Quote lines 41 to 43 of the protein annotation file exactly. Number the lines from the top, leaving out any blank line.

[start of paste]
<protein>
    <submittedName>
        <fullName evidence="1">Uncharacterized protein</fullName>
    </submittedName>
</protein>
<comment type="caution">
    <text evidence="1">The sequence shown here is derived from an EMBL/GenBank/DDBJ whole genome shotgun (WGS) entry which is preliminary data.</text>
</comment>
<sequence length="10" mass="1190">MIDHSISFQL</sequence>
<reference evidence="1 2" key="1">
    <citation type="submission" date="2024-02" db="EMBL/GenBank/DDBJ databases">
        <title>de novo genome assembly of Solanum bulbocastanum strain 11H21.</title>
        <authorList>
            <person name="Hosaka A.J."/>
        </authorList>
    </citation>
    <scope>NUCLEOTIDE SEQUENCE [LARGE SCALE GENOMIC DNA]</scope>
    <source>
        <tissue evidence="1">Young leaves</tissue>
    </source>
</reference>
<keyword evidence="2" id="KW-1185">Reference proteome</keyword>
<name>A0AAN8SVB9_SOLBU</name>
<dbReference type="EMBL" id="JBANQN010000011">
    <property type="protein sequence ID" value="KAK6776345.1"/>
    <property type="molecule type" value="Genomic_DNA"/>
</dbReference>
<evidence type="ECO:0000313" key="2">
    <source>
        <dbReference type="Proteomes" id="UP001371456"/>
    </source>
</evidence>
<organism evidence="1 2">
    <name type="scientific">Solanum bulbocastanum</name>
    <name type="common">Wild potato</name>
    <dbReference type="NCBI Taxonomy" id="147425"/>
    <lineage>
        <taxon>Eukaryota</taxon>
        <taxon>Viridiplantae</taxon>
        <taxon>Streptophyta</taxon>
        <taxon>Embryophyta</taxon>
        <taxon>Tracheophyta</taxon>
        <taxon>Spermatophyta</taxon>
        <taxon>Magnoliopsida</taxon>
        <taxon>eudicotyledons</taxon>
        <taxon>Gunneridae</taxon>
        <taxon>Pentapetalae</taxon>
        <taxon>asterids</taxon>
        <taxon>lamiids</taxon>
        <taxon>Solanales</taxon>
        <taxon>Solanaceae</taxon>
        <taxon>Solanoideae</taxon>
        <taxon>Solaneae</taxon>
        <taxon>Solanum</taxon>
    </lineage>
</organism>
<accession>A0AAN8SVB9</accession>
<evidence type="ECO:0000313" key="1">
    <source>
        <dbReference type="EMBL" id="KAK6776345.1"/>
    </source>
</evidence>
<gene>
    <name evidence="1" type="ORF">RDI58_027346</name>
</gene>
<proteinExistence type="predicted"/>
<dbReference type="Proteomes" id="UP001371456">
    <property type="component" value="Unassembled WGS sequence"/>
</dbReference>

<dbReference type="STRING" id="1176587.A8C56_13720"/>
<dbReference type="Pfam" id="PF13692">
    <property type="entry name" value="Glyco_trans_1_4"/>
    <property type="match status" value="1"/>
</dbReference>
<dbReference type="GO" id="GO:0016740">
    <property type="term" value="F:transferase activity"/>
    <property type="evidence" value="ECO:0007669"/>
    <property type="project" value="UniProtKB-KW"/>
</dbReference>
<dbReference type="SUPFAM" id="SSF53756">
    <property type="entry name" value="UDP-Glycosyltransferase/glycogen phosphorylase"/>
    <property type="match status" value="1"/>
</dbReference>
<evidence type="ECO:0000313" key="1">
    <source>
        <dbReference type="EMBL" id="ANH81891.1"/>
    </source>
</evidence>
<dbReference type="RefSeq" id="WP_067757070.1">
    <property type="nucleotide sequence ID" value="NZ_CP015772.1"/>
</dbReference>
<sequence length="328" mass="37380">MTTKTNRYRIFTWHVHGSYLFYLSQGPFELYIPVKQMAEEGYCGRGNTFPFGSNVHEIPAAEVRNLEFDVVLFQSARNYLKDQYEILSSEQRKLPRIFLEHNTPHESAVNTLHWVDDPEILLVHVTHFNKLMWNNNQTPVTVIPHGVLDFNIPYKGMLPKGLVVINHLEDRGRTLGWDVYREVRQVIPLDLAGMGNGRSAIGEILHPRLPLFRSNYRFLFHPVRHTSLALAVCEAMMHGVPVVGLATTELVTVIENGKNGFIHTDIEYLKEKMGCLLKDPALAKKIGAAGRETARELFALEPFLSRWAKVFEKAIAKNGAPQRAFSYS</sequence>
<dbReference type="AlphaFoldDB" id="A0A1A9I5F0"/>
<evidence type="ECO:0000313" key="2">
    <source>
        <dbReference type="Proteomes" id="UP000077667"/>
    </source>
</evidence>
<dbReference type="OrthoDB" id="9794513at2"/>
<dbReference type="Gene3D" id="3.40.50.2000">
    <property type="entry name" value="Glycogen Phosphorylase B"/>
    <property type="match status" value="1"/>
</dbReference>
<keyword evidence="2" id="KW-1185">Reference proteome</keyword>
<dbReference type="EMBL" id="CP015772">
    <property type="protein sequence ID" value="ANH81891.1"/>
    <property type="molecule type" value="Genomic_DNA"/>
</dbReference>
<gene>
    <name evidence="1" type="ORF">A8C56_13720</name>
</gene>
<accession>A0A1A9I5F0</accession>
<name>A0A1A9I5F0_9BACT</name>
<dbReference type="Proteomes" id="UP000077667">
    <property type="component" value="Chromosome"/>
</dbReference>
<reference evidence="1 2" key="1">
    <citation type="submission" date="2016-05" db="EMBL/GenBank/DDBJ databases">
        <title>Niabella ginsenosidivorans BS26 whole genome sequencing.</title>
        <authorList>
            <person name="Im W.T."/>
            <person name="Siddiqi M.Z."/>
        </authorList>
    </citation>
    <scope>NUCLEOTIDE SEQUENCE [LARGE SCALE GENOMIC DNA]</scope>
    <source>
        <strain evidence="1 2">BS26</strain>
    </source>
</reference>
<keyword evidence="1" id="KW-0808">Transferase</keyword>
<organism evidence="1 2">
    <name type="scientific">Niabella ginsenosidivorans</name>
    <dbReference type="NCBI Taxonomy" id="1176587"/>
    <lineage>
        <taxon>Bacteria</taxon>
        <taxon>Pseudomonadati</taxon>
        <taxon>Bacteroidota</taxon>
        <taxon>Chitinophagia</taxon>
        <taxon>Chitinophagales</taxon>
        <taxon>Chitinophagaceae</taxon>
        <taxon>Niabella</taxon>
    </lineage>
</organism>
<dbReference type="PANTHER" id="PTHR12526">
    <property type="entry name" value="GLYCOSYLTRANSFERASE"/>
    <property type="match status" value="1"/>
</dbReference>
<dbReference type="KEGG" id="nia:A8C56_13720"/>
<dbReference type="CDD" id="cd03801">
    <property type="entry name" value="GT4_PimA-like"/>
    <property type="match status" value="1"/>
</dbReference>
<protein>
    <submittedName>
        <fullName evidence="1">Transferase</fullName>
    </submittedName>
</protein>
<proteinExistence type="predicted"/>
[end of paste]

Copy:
        <taxon>Embryophyta</taxon>
        <taxon>Tracheophyta</taxon>
        <taxon>Spermatophyta</taxon>